The Women's World Cup is now less than a month away. It runs from June 6 to July 5 and will be played in six Canadian cities. There has been some controversy leading up to the tournament - the men's tournament must be played on grass, so the women are upset that the whole tournament will be on artificial turf. Anger seems to have shifted to bitter acceptance at this point, though, so now we can focus on getting ready to make some money on the tournament. Let's start with the basics - what you need to know to get started:
The tournament will be played in Vancouver, Edmonton, Winnipeg, Ottawa, Montreal and Moncton. The smallest site is Moncton with just 10,000 seats in the stands. All the teams will be playing for a chance to contest the championship game in Vancouver.
24 teams are entered in the tournament and are split into six groups of four teams. Each team will play the other three teams in their group. The top two teams in each group after the round robin automatically advance, and four third-place teams will make the second round as well. The playoffs are a standard single-elimination format just like the men played last summer.
The favorites (all odds from Bovada)
United States (9/4): They are the defending Olympic gold medal champions. They have a whole lot of talent - especially offensively - and even more experience. Their group is fairly manageable. They will have a good amount of crowd support since the games are close to the border. They are the team to beat and a very legitimate favorite.
Germany (7/2): The Germans won the World Cup in both 2003 and 2007, but then they suffered the humiliation of losing in the quarterfinals at home last time. They won the U-20 World Cup last year, though, so they have recaptured their international form. They have an easy group and can avoid the Americans until the finals if both teams win their groups as expected. This is the biggest threat to the Americans.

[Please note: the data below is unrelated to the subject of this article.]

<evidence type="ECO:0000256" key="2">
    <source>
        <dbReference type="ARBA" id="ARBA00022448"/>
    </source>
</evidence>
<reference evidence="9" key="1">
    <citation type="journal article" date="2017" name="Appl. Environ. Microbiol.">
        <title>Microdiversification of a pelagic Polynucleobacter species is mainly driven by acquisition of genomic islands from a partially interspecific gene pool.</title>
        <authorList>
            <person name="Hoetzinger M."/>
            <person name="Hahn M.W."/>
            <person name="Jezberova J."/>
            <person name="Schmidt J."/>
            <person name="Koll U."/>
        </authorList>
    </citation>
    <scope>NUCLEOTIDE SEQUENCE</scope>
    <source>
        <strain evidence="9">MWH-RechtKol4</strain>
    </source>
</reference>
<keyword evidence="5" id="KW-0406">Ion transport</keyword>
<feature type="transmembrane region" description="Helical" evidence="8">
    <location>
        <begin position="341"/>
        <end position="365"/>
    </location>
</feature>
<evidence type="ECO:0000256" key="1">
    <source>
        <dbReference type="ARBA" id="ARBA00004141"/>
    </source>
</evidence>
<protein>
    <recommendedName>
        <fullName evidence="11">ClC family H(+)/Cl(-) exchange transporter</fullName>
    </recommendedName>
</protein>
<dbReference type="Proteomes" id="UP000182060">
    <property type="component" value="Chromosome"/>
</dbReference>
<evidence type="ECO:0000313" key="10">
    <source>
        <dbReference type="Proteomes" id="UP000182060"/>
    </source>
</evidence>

Brazil (6/1): The Brazilians could have a psychological edge over the Americans - they beat them last month in an invitational tournament in Brazil. Unlike on the men's side, though, this is not the most talented team in the world, and they won't have the crowd support they had in that win. They are almost certain to advance out of a top-heavy group in which Spain is the only other legitimate threat, but they are much more reliant on a favorable draw in the elimination round than the other teams. Not a lot of value here.
Japan (7/1): They are the defending World Cup champs, but that was something of a surprising win. That being said, they are in good shape here. They are the only team in their group that has ever been in the World Cup, so their advancement in all but certain. This is a team that has experience to rely on, and given their draw they could easily make at least the semifinals. Given that, this price is more than fair.
France (9/1): They were fourth both at the last World Cup and Olympics. That pretty much sums this team up - good enough to be a factor but not likely good enough to come out on top. They have some young talent in the pipeline, and they'll get support in the French parts of Canada. This does not seem like a team that is ready to do much more than advance, though. No value.
Canada (10/1): This team will have plenty of support at home, and Christine Sinclair is among the best players in the tournament. Their results leading up to the tournament have been inconsistent, though, and they have been given a tough draw at home. They are a boom-or-bust team - a trip to the semis or better wouldn't be a shock but neither would an early exit. At this price, though, they are likely worth at least a small gamble.
Sweden (10/1): Things aren't going to be easy from the outset for this squad - they drew into a group with the Americans. Like the U.S., though, this is a team with the potential to make a very deep run. They finished third in 2011 and will be looking to do better this time. The rivalry with the Americans should be intense - coach Pia Sundhage previously coached the Americans, winning two Olympic gold medals and finishing second in the 2011 World Cup. The two teams meet June 12 in Winnipeg in what should be the gem of the first round. At this price Sweden is highly attractive.
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Read more articles by Trevor Whenham
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